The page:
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My design-build firm specializes in bathroom remodels, and I do a lot of custom tile showers. One job presented me with a new challenge: The homeowners wanted shower niches with curved backs, which they believed would look more interesting and be easier to clean than squared compartments. Since I couldn’t find any prefab niches with rounded backs, I decided to make my own — three in all (1). I used fiberglass and MDO (medium density overlay) and drew on a technique I had learned working in a boat shop years ago.

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First I sized each rough form so that the mosaic tile layout would fit without any cutting (2). I made the forms from 1/2-inch MDO, kerfing the backs so that they’d bend smoothly around the top and bottom pieces (3). Waterproof wood glue and narrow-crown staples hold the assemblies together.

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Then I covered the interiors with fiberglass cloth and four coats of resin (4), sanding between coats to smooth out ridges and provide tooth for subsequent coats. A pneumatic die grinder with a flexible sanding pad (5) works great for this task. I found that the fiberglass resin dries in 30 minutes or less, depending on the temperature and humidity. I also sanded the top coat, to help the trowel-on tile waterproofing membrane adhere.

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Next I placed the niches in framed openings and had my tile subcontractor integrate them into the Hardie tile backer (888/542-7343, jameshardie .com) with Hydro Ban waterproofing (800/243-4788, laticrete.com). Hydro Ban spans small gaps and builds up better than other products we’ve used (6).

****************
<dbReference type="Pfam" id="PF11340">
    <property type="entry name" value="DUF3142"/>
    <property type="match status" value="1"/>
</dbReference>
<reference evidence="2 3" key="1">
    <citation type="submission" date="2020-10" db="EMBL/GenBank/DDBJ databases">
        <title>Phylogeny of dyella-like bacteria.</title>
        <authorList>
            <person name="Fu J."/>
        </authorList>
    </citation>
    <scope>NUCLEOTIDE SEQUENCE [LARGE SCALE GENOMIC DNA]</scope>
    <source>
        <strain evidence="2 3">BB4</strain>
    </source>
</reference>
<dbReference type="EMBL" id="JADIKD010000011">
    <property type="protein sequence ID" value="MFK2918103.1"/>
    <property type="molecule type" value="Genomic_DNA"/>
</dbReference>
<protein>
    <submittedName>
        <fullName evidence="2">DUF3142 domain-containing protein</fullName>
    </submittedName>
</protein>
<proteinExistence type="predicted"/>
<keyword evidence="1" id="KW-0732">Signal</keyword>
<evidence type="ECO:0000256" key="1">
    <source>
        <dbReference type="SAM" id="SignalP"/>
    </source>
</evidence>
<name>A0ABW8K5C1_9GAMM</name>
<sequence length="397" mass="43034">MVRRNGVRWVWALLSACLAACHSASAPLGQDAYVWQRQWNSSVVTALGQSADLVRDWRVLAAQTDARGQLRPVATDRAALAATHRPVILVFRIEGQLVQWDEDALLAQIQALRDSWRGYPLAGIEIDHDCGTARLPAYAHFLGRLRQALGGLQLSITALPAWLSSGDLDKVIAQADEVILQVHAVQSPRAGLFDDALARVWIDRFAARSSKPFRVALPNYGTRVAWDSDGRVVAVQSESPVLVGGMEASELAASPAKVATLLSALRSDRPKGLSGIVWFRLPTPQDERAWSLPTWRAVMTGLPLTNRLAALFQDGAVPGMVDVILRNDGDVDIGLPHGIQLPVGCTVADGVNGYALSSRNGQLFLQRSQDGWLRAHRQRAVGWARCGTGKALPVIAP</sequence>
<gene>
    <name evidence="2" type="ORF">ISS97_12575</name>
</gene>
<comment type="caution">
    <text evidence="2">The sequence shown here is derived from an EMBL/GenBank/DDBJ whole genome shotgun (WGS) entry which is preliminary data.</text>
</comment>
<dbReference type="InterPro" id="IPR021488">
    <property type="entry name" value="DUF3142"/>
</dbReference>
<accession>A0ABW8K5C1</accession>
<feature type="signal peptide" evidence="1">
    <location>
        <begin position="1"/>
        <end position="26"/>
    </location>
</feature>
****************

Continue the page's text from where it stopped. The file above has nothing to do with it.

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The finished niches were outfitted with low-voltage lighting, which highlights the decorative objects placed inside (7).

Making the niches took two full days. Fortunately, I did this part of the job on a time-and-materials basis.

Bob Petrichko owns Design Design in Stowe, Vt.

Working Inside the Bubble

by Tom Cleveland

December isn’t the ideal time of year for getting started on a porch restoration in northern Vermont (1, 2). I knew that this would be a cold, wet project if we didn’t have any protection, especially given the pitch of the slate roof above, which would be sure to shed snow and ice on whatever — and whoever — happened to be working below.

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Fortunately, my boss allowed me and my helper to cobble together a shelter out of staging, light framing material, and plastic sheeting (3). It took us about 20 man-hours to rig our plastic tent, and another eight or so to tweak it and tie down the loose ends. It proved to be sturdy enough to survive one of Vermont’s snowiest winters on record without damage (4) and allowed us to reproduce the porch’s moldings and other details (5) without fear of damaging our routers, shapers, and other expensive tools (6). Even when the temperature dropped well below freezing, we could safely do glue-ups (7) and apply finishes despite the fact we were technically working “outside.”

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We heated the space with salamanders (8), using about $25 worth of K-1 kerosene on the coldest days. Occasionally, humidity was a problem, in which case we just plugged in a dehumidifier. Though shaded with huge old trees, the site has a western exposure; on a sunny afternoon, even when windy and cold, the sun radiated thru the plastic and cut our fuel use by half (9). We kept the working temp at about 55‚°F — any warmer and we began working up a sweat. In my book, those conditions are a lot easier to handle than working with frozen wood and freezing my tail off, and the homeowners were happy that their new porch was ready when warmer weather finally arrived (10).

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Tom Cleveland is a carpenter with Prime Renovation Group in Williston, Vt. Photos courtesy Prime Renovation Group.